Less than two weeks into the New Year, a group of us from the NaviNet Open Product Research team had the opportunity to attend the HL7 FHIR Connectathon in Orlando, FL. The Connectathon was a prelude to the HL7 Working Group Meeting and Payer Summit, and it brought together developers and integrators from many different organizations with a goal to get connected using FHIR. As part of NantHealth, our NaviNet Open team sees FHIR as an important advancement to help stitch together clinical and administrative workflows, and the HL7 Connectathon was a great chance for our team to create something useful using FHIR. Needless to say, I jumped at the chance to roll up my sleeves and write code, which is something I don’t get to do often in my role as a Solutions Architect. Here’s a few of my key observations from the experience.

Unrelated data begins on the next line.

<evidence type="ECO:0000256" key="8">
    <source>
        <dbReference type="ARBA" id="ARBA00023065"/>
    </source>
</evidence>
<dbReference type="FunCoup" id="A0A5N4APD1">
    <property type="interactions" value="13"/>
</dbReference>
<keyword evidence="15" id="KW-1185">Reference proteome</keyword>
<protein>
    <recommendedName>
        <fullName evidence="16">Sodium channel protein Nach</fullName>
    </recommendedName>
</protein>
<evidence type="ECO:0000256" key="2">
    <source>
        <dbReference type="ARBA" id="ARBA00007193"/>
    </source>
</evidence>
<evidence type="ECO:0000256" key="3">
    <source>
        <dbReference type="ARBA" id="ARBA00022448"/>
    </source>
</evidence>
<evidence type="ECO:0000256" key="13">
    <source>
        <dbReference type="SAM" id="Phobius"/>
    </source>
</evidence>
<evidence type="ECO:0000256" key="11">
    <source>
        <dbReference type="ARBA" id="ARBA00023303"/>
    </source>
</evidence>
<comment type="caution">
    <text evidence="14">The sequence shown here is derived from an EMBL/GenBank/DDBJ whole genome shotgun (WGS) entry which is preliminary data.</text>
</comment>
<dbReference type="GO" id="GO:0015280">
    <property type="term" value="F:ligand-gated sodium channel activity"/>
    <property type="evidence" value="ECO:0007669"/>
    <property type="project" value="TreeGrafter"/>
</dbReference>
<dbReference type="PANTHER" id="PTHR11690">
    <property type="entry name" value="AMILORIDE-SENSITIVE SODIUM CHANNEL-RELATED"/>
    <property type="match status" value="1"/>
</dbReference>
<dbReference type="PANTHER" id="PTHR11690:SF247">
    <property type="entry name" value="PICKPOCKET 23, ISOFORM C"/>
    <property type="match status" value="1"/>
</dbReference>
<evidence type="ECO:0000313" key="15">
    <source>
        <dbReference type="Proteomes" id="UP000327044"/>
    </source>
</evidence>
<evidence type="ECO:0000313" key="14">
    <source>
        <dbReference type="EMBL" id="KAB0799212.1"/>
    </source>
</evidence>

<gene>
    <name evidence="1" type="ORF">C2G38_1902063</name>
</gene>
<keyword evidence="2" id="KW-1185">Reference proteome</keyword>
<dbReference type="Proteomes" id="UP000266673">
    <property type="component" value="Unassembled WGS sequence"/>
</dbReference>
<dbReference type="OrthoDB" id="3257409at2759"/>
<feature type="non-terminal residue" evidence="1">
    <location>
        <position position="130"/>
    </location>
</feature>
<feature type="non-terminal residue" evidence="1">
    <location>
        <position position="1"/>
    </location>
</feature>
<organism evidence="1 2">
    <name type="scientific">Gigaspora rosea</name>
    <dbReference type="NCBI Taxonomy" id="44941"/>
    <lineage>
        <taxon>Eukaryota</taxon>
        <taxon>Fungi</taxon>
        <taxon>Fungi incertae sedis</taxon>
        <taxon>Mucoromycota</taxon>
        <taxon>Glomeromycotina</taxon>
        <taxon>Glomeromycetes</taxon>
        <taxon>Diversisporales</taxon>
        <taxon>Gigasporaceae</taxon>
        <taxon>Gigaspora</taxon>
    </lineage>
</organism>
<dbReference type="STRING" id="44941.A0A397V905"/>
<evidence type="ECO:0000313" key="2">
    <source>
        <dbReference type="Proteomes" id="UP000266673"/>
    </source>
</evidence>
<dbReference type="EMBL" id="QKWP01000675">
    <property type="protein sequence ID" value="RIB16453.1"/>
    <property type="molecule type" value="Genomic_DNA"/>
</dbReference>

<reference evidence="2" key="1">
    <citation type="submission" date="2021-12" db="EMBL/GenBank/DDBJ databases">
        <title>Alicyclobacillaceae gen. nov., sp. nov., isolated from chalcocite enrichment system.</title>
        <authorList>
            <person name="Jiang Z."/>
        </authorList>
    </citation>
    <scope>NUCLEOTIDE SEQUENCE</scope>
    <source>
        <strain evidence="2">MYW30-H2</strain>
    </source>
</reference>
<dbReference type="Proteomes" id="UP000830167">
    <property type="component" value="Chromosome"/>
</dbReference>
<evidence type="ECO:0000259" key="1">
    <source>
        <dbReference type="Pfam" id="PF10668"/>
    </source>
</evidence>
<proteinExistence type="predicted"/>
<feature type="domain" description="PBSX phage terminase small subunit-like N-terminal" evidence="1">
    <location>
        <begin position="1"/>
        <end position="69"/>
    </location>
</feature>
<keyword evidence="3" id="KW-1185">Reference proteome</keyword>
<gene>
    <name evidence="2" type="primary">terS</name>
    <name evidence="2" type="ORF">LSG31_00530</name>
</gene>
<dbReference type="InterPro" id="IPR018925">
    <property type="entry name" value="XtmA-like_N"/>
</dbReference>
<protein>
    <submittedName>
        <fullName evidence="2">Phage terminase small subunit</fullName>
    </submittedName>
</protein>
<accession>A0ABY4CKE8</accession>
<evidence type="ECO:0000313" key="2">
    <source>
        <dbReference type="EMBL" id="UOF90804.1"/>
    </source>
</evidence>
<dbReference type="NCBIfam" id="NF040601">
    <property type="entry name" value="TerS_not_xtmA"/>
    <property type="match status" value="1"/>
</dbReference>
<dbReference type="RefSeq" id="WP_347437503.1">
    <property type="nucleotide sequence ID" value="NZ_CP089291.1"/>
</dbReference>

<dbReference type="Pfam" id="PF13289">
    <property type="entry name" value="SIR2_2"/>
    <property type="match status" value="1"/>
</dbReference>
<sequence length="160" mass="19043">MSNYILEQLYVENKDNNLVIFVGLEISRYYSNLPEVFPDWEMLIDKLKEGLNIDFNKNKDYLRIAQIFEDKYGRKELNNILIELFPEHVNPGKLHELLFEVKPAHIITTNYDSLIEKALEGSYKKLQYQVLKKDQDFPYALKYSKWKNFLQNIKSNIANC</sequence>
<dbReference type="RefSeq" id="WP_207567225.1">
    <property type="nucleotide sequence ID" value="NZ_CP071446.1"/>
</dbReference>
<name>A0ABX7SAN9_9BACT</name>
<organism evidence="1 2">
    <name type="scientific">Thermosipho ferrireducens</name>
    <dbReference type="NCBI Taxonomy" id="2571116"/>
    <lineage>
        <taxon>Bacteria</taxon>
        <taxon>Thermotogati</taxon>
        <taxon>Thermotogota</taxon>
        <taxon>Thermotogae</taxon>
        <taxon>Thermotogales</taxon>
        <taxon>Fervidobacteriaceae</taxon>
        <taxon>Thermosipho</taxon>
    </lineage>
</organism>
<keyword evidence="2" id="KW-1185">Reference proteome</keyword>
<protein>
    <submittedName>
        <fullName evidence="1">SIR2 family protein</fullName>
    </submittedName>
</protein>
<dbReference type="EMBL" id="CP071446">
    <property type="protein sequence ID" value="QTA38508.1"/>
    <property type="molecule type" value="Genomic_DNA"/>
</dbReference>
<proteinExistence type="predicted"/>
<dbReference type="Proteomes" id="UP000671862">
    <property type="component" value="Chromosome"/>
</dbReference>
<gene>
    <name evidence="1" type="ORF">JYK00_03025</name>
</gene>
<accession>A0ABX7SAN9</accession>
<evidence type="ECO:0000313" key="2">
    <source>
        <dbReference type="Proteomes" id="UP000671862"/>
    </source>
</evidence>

A few weeks ago I wrote a post on Web Components, specifically the technologies that make them up. In this post, I’ll focus on Polymer and I recommend you read my previous post first if you aren't familiar with some of the concepts Web Components tries to introduce. This will help give you a sense of what Polymer can provide over standard Web Components. Now, back to Polymer, which I was recently able to get my hands dirty with when I was asked to develop the user interface (UI) for a Task Management System we were developing for NaviNet’s 2015 Customer Forum. This event is a great opportunity for our engineering team to show customers and prospects where we want to take NaviNet Open. It was also a great chance for me to test the water with the latest and greatest technologies like Polymer.
There has been a lot of brouhaha in the software development community about Web Components and the huge potential applications with the modern web. At NaviNet, we have kept a very close eye on Web Components as we continuously evolve our user interface (UI). Both our UI and Research team have had hands on experience with Web Components and in particular the Polymer library , so we would like to share some of our experiences. In this first post of our two-part series on Web Components, we’ll cover: